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1 month of intense training.

Started with diagnostic test which showed that all sections needed work but esp. data analysis (which is more about attention to detail than math); did all exercises in McGraw-Hill (corrected their errors too); did all practice tests I could get my hands on; used Kaplan vocab lists; used Magoosh for whatever math was not covered elsewhere; prepared summaries of math and list of most tricky vocab for last-minute review; slept well before exam, brought nuts and water.

Background: ESL but learned many languages in the past - this helped with vocab (words' roots) and memorization skills; always was good at math.

Result: Q170 V170 AW5.5

Tip: when clicking "next" on exam day, click once and wait patiantly. I got kicked out of one of the sections b/c I frantically clicked again and it was the last question so I ended up clicking on submit.

Tip2: ask for a new draft paper book after _every_ section even if there is space left because they take away you old one when they give the new one. This could jeapordize your section when you do the review of answers. This situation increased my stress level dramatically - luckily it was the experimental section as I can tell from my score.

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Background: I have a long history of doing well on standardized tests. Double majored in chemistry and physics in college, and went to a liberal arts college so I never really lost the vocab/reading skills I developed in high school English classes. No history of testing anxiety or anything.

 

Prepping for test day: This past June I registered to take the test on a Friday in mid-September, 2015. That left me a couple months to study while working full time at a national lab (I took a post-bachelor year to work). I sort of half-assed my studying until August, then I started freaking out and bought the Magoosh online study course and went HAM on it. I did every single question it came with (~2000 questions split roughly 50/50 between quant and vocab). I was dismayed to see that my first "predicted" score was ironically in the 60th percentile for quantitative and 90th for vocab. How could a science double major who has taken through linear algebra, statistics, and ODEs do so poorly on quant??? After some stress and reflection, I realized that it's not a reflection of my college math skills, but is instead just a bunch of memory tricks from high school math. That chilled me out and I was able to focus better and relearning the old math tricks I had forgotten that pop up ALL THE TIME on the GRE.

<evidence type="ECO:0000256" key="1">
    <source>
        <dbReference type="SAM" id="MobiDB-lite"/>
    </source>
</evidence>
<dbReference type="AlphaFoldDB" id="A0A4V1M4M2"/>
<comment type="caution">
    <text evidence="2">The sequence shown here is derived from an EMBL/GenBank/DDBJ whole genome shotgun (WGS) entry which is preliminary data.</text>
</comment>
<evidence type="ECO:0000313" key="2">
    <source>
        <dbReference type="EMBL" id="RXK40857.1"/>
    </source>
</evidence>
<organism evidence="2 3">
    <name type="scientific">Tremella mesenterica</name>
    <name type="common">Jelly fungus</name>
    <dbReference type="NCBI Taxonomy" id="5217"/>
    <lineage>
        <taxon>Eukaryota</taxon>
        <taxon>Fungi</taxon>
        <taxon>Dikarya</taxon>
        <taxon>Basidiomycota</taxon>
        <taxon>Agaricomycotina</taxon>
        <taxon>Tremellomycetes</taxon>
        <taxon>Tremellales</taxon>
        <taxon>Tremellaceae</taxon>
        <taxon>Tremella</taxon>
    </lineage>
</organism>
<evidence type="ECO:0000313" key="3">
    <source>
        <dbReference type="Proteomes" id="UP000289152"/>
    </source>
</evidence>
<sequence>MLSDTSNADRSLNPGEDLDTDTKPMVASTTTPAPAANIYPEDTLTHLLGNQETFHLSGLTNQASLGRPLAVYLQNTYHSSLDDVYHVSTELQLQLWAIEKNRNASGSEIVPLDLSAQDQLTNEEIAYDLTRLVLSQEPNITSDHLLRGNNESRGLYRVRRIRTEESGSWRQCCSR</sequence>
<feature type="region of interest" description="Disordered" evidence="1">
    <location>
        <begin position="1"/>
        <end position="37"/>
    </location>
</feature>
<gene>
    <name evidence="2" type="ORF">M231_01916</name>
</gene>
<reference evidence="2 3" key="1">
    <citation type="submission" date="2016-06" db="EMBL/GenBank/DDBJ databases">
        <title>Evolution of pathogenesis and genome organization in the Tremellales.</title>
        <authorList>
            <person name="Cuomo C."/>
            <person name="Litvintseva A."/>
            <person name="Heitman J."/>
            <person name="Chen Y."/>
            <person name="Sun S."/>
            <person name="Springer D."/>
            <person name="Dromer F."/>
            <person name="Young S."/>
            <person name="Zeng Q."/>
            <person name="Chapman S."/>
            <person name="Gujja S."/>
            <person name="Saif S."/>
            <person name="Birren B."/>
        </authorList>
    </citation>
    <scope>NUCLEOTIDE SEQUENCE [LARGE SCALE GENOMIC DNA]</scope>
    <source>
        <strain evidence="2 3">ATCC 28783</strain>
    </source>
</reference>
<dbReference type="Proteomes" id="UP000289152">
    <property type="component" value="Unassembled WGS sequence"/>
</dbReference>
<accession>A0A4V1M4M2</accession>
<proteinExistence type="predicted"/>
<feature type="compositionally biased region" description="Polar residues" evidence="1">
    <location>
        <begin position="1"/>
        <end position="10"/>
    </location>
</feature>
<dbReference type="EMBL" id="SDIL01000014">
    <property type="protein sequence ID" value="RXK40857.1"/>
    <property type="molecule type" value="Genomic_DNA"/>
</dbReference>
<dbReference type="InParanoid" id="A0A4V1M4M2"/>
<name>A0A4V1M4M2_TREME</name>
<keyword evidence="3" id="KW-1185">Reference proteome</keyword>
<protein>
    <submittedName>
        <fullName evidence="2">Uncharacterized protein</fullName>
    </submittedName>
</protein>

In the end, I memorized a handful of geometry and algebraic shortcut equations, finished the Magoosh software, and scored 166Q/165V/4.5AW on test day. Note: I did literally zero practice for the AW. Being a native English speaker who took AP English in high school, that section wasn't hard.

 

Tips: Bring dark chocolate and peanut butter granola as a snack. Endorphins + sugar + calories + tasty + some protein = no grumbly tummy or sugar crash. Also wear layers. Nothing is worse that trying to hold those standard number 2 pencils in nasty sweaty hands.

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Background: I'm a math major who reads for pleasure and always scored well on essays in high school English (the last English class I took). I almost never get test anxiety.